DirectLink sends local student to Washington, D.C.
Aug 8, 2023 | posted by Conner Williams
DirectLink recently sponsored local high school student Osten Terry for a trip to Washington, D.C. for the Foundation for Rural Service (FRS) Youth Tour, an annual opportunity for local students to visit the nation’s capital to learn about rural broadband service and see legislative processes in action. FRS is the philanthropic arm of the National Telecommunications Cooperative Association (NTCA), operating as a 501(c)(3) non-profit by supporting rural telecom companies, consumers, and policymakers with educational information, products, and programming.
When speaking with Osten, it’s easy to tell that he has a passion for learning. Osten lives in Mulino and is entering his senior year at Molalla High School, where he is involved with Track & Field, Cross Country, and Swimming, along with the Fellowship of Christian Athletes. While Osten attends MHS, his family lives in the DirectLink service territory. Moving forward, DirectLink intends to continue participating in the FRS Youth Tour program. We encourage any students that live within the DirectLink service area who will be under the age of 18 for the next trip in June 2024 to watch for an application announcement later this year.
Photo caption: Osten Terry (left) accepts a basket of goodies before his trip to D.C. from DirectLink President Paul Hauer
Before traveling to Washington, D.C., Osten said Portland, OR was the biggest city he’d visited and that he wanted to go to D.C. because he was interested in seeing the government in action along with the history and architecture of the nation’s capital.
The Youth Tour brings students from all corners of rural America together for a chance to learn more about the ins and outs of broadband internet service and how policies come together from the highest level of decision-makers. Osten said his favorite part about the trip was getting to meet the other students that attended the Youth Tour and hear their stories.
“It was really cool to talk to them and hear how their small towns operate, share my small-town experience, and see how even though we’re across the country, there’s a lot of similarities,” Osten said.
Osten noted one thing he learned that stuck with him was seeing government in action. “We toured some congressional rooms and talked to some important people … I had a brief understanding of how congress works, but now my understanding of it is much better,” he said. “While we were in D.C., there were some important bills being worked on, and that was a pretty big deal there.”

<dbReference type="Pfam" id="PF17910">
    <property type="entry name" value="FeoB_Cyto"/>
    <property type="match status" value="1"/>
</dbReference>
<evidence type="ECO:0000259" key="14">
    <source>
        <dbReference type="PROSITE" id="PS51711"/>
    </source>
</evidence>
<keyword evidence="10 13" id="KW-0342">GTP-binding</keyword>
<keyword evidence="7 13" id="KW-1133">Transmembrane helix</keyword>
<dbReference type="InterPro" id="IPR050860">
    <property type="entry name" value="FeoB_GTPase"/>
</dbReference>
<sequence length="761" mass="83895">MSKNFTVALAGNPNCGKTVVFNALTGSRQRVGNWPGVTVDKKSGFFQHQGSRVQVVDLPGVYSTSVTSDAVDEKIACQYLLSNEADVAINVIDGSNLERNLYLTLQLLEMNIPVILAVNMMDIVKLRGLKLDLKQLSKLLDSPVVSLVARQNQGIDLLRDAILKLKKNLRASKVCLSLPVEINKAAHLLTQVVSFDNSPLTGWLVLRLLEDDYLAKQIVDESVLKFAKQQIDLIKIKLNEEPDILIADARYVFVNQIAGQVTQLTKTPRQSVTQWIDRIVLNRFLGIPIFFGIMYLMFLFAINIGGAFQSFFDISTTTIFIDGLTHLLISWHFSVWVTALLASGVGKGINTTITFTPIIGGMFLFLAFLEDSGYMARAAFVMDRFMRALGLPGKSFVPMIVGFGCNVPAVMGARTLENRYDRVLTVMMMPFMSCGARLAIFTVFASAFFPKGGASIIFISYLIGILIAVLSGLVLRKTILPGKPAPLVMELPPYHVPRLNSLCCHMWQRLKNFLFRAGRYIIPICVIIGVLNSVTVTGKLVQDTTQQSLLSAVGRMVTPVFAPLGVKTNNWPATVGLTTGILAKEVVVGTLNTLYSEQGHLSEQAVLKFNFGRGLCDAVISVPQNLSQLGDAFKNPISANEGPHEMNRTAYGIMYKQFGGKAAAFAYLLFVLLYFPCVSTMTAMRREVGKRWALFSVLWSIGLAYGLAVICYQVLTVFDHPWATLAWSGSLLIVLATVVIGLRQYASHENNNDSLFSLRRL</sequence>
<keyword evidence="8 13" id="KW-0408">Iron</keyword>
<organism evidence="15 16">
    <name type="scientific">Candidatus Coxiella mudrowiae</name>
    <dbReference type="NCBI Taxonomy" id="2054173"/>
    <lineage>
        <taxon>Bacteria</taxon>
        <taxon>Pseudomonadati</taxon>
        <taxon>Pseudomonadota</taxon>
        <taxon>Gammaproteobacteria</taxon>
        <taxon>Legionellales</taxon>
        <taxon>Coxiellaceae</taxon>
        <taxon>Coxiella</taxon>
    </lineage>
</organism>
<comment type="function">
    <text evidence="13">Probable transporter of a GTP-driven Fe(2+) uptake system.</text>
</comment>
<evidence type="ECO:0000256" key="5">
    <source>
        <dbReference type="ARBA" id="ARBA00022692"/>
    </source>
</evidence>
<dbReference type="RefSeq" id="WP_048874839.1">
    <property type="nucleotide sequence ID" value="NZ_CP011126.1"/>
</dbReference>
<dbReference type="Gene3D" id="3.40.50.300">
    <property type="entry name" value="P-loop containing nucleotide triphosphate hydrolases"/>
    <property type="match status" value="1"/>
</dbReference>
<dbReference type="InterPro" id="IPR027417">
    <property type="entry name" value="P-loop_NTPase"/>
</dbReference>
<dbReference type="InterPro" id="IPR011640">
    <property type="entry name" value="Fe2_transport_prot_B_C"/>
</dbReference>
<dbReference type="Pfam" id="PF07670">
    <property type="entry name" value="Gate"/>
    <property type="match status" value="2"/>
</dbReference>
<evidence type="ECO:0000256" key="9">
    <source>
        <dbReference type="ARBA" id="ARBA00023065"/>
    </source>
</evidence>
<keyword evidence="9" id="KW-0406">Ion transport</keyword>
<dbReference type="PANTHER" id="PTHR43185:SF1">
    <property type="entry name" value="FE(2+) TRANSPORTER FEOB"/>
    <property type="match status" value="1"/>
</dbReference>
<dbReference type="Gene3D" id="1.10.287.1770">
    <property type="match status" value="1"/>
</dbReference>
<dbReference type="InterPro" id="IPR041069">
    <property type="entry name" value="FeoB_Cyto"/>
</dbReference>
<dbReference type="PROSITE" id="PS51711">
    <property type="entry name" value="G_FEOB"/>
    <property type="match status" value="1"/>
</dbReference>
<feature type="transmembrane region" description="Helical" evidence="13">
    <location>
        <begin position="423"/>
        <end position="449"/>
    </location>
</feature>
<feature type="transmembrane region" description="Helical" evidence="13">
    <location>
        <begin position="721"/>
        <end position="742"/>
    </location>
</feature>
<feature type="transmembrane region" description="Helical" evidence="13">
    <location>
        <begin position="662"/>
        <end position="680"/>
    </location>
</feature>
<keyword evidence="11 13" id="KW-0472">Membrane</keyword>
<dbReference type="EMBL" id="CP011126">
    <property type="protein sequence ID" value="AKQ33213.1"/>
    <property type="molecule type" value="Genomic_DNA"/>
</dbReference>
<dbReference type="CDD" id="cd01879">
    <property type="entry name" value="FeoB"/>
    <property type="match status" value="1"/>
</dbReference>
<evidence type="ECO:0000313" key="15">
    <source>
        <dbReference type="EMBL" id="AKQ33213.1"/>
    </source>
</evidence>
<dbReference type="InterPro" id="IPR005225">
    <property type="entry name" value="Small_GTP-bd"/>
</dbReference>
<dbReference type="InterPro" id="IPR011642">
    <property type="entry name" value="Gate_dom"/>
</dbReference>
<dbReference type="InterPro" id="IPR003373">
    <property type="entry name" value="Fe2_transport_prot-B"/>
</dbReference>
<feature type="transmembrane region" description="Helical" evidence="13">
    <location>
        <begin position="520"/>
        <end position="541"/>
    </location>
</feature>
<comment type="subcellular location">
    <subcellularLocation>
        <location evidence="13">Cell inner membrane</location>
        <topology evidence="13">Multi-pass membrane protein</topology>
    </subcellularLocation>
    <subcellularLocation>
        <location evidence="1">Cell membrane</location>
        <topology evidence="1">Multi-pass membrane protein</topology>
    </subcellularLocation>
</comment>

When it comes to witnessing legislation in action, Osten said he appreciated seeing cooperation across the aisle. “It was cool to see that they weren’t at each other’s throats, they were completely respectful of each other despite being from different political parties, so that was pretty uplifting” Osten said. “They actually do agree on a lot of the same things, and they want to help each other, it’s for the greater cause of helping people.”
Osten is exploring his options for college and has some ideas for a future career path based on interests in architecture or technology, centering on software design or computer-aided design (CAD) applications. He said his experiences in D.C. have helped him think about some of the options available to him, and he particularly enjoyed seeing the historic and innovative architecture present throughout the capital.
“All these buildings are made out of incredible marble and stone, and it’s not an eyesore to see the old, colonial-aged buildings along with the new ones, it just blends together which is really cool to see,” Osten said.
After learning about the world of rural broadband from behind the scenes, Osten said he has a newfound appreciation for his family’s fiber optic connection at home.
“My dad works from home half of the week, so having a good connection is definitely important for our family,” Osten said. “He’s always in [video] meetings all the time here which does take a lot of internet usage, so the fiber upgrade definitely has helped. I can be on the internet while he’s still working, along with my mom and brother doing their thing, so we can all be online seamlessly at the same time.”
DirectLink is proud to support local students like Osten and help facilitate opportunities for career and educational growth. As your local community cooperative for over a century, we’re here for you.
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